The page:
MAC is committed to supporting early access to reasonable and necessary treatment to optimise your recovery from your injury, and providing a properly completed Approved Injury Claim Form and Prescribed Authority will assist MAC to achieve this goal.
How to make a claim
Step 1: Complete the Injury Claim Form including the Prescribed Authority using any of the following methods:
- Print an Injury Claim Form
- Complete the Injury Claim Form online
- Call Allianz SA CTP on 1300 137 331; or visit Allianz at 89 Pirie Street Adelaide 5000 to obtain an Approved Injury Claim Form
Step 2: Sign and lodge your claim
- Sign the completed Injury Claim Form including the Prescribed Authority
- Send the completed Injury Claim Form including the Prescribed Authortity back to Allianz by mail to Allianz Australia SA CTP, GPO Box 2198, Adelaide SA 5001; fax to 1300 137 431; or deliver to the Allianz CTP reception desk at 89 Pirie Street, Adelaide 5000
Step 3: A claims consultant will then contact you to discuss your claim
Making a Fatality Claim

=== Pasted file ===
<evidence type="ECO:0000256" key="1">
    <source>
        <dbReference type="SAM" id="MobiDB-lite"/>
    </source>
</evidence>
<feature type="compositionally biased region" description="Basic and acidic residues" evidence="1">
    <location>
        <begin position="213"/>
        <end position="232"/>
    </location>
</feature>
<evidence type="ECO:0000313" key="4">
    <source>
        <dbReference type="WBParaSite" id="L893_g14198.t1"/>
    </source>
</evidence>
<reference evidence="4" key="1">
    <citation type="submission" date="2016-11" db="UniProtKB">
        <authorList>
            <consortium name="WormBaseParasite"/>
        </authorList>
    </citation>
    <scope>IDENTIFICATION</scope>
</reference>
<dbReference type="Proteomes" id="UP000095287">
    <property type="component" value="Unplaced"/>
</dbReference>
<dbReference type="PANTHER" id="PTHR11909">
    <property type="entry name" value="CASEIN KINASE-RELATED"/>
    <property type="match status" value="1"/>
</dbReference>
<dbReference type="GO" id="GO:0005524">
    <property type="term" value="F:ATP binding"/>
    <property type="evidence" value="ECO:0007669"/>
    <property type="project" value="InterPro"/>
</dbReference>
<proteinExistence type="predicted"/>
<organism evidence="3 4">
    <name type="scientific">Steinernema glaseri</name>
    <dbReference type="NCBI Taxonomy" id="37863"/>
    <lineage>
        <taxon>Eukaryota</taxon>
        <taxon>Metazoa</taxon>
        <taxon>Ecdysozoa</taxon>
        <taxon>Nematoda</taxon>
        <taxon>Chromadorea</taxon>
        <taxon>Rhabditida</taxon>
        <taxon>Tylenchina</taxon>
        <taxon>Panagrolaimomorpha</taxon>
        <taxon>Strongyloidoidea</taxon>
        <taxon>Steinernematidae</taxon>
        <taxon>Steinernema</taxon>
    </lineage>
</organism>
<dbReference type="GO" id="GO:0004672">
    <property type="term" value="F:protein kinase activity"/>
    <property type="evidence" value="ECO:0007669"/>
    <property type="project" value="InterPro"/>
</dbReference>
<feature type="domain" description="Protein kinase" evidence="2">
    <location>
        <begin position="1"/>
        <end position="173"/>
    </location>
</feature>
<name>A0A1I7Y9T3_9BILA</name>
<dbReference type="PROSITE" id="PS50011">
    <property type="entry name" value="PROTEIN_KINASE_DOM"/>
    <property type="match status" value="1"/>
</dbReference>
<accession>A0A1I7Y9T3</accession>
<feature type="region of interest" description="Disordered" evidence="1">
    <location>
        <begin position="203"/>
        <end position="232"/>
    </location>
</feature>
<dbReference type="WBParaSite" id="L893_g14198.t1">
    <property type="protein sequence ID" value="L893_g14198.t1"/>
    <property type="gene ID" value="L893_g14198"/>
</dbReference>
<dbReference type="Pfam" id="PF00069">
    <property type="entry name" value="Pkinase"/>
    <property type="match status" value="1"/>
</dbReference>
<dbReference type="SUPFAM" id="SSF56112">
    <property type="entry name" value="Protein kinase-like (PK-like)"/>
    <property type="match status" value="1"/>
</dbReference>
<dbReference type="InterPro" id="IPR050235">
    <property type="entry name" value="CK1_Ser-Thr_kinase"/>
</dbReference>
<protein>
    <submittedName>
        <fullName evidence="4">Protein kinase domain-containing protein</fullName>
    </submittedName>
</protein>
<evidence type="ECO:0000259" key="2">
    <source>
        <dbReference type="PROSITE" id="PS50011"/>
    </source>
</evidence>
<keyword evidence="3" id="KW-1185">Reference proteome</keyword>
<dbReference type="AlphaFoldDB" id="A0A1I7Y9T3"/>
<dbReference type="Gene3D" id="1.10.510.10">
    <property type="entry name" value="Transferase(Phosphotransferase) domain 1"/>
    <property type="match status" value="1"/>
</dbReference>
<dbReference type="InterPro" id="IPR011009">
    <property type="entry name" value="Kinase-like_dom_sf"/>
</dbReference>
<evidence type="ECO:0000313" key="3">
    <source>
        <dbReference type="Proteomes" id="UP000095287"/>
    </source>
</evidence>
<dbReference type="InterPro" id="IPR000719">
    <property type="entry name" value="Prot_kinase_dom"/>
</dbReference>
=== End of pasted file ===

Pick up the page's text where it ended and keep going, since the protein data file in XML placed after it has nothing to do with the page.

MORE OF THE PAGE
Contact Allianz SA CTP on 1300 137 331, or visit them at 89 Pirie Street Adelaide 5000 to discuss the process to make a fatality claim. The Fatality Claim Form can also be downloaded here.
Things you should know
If you have been injured in a crash and are eligible to make a CTP claim, your claim may be reduced if you:
- Were not wearing a seatbelt
- Were not wearing a helmet while riding a motorbike, scooter or bicycle
- Were riding in the back of a van or ute
- Were deemed to have contributed to the crash
- Your driver had consumed alcohol or drugs
Instances also exist where you will not be entitled to make a claim (e.g. if the injury was caused as a result of your own negligence, hoon activity or illegal activity).
* Excluding children under 16 at the time of crash if the crash occurred in SA.